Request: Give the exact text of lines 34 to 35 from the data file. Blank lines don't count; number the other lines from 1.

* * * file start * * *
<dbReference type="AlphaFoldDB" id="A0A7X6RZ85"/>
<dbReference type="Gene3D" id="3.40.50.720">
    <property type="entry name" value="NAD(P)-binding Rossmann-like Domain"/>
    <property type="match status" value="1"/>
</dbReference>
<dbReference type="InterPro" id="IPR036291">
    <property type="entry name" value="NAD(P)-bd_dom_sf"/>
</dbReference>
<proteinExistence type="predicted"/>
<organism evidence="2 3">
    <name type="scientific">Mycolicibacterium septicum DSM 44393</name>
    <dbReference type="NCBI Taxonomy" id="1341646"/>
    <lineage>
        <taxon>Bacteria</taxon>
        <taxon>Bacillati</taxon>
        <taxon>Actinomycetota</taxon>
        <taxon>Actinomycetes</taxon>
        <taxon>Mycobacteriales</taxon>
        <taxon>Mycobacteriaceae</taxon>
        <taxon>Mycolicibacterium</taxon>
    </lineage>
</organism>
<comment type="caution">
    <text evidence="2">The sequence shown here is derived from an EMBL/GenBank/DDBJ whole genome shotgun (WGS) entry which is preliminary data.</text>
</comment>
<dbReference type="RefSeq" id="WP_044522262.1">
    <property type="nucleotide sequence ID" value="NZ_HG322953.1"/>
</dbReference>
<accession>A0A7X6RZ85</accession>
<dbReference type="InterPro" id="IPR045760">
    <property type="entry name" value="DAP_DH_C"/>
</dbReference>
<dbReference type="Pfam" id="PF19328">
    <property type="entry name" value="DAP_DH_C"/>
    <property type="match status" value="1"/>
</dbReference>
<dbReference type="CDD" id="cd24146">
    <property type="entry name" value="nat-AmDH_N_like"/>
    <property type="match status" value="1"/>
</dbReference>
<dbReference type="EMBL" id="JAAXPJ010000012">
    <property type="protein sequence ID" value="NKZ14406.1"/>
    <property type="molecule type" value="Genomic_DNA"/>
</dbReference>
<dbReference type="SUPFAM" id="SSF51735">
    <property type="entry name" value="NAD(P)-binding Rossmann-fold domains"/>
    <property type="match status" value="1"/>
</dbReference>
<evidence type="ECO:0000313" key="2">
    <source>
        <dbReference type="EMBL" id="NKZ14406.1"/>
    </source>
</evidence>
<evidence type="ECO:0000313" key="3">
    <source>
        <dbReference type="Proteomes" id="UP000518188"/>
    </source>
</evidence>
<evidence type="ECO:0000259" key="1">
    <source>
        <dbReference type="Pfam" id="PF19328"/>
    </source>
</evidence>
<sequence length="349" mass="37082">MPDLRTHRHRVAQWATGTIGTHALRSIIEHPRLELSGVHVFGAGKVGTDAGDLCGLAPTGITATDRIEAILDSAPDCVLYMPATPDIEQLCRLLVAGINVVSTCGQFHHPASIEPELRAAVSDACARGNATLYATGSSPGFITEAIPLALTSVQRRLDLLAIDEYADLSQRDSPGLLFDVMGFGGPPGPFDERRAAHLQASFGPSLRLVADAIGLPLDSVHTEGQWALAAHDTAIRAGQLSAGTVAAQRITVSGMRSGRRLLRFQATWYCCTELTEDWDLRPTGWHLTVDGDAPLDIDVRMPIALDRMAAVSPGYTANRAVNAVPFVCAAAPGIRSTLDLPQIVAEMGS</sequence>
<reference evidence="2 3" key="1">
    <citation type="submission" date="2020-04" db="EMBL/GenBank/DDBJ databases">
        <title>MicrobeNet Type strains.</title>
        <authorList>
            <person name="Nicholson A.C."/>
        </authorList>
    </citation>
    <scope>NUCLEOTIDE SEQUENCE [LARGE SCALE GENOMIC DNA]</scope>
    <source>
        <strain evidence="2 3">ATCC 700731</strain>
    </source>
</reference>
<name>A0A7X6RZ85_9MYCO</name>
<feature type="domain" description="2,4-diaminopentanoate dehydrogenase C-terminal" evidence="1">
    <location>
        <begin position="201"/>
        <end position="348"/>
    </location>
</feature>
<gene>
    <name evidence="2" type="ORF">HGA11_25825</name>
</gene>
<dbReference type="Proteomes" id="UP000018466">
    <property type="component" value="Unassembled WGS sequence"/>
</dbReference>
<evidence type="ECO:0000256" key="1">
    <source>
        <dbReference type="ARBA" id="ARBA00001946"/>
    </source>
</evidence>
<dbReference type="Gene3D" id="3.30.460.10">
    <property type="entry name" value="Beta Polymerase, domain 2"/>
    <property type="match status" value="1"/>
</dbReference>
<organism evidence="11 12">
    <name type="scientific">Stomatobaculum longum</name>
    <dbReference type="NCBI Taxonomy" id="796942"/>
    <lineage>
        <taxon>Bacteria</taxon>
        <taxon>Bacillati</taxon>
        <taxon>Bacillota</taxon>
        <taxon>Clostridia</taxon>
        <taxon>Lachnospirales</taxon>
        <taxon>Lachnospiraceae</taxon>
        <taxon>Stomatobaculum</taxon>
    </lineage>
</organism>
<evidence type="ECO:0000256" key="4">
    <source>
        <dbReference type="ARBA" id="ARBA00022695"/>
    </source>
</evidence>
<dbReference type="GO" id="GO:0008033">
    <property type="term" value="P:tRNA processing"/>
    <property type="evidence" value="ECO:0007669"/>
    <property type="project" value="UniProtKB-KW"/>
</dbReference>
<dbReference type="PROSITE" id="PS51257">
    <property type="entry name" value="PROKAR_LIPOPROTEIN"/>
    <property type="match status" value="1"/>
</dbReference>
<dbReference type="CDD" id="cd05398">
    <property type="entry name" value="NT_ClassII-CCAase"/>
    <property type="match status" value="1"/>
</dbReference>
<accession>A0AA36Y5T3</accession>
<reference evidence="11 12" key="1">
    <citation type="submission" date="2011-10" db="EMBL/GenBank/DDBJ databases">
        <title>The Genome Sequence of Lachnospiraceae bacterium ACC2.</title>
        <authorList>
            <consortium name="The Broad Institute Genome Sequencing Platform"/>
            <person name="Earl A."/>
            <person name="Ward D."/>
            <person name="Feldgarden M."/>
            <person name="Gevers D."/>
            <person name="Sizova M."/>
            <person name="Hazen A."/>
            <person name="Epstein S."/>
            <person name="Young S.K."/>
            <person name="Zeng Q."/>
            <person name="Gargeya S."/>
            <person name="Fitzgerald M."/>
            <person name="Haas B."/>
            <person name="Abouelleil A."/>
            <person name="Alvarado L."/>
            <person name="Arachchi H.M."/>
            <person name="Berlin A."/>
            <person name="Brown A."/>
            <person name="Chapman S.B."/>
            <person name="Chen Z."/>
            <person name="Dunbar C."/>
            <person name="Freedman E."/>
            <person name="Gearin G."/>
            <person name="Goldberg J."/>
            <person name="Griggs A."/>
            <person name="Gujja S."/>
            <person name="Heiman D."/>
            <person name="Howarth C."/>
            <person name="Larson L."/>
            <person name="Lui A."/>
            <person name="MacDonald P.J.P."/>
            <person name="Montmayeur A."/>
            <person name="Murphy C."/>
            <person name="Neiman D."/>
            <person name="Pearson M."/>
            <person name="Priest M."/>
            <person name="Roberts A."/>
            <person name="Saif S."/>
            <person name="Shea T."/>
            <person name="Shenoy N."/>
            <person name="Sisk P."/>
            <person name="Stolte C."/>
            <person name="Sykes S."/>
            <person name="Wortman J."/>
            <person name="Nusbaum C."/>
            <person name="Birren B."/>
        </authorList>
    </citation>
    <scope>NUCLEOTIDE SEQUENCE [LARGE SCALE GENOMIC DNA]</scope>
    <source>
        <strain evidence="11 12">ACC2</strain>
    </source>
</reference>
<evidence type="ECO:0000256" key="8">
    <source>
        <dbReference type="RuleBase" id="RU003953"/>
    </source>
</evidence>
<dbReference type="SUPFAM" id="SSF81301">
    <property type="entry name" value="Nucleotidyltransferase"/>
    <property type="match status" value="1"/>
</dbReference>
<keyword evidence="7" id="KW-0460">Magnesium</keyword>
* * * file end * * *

    <property type="entry name" value="DAP_DH_C"/>
    <property type="match status" value="1"/>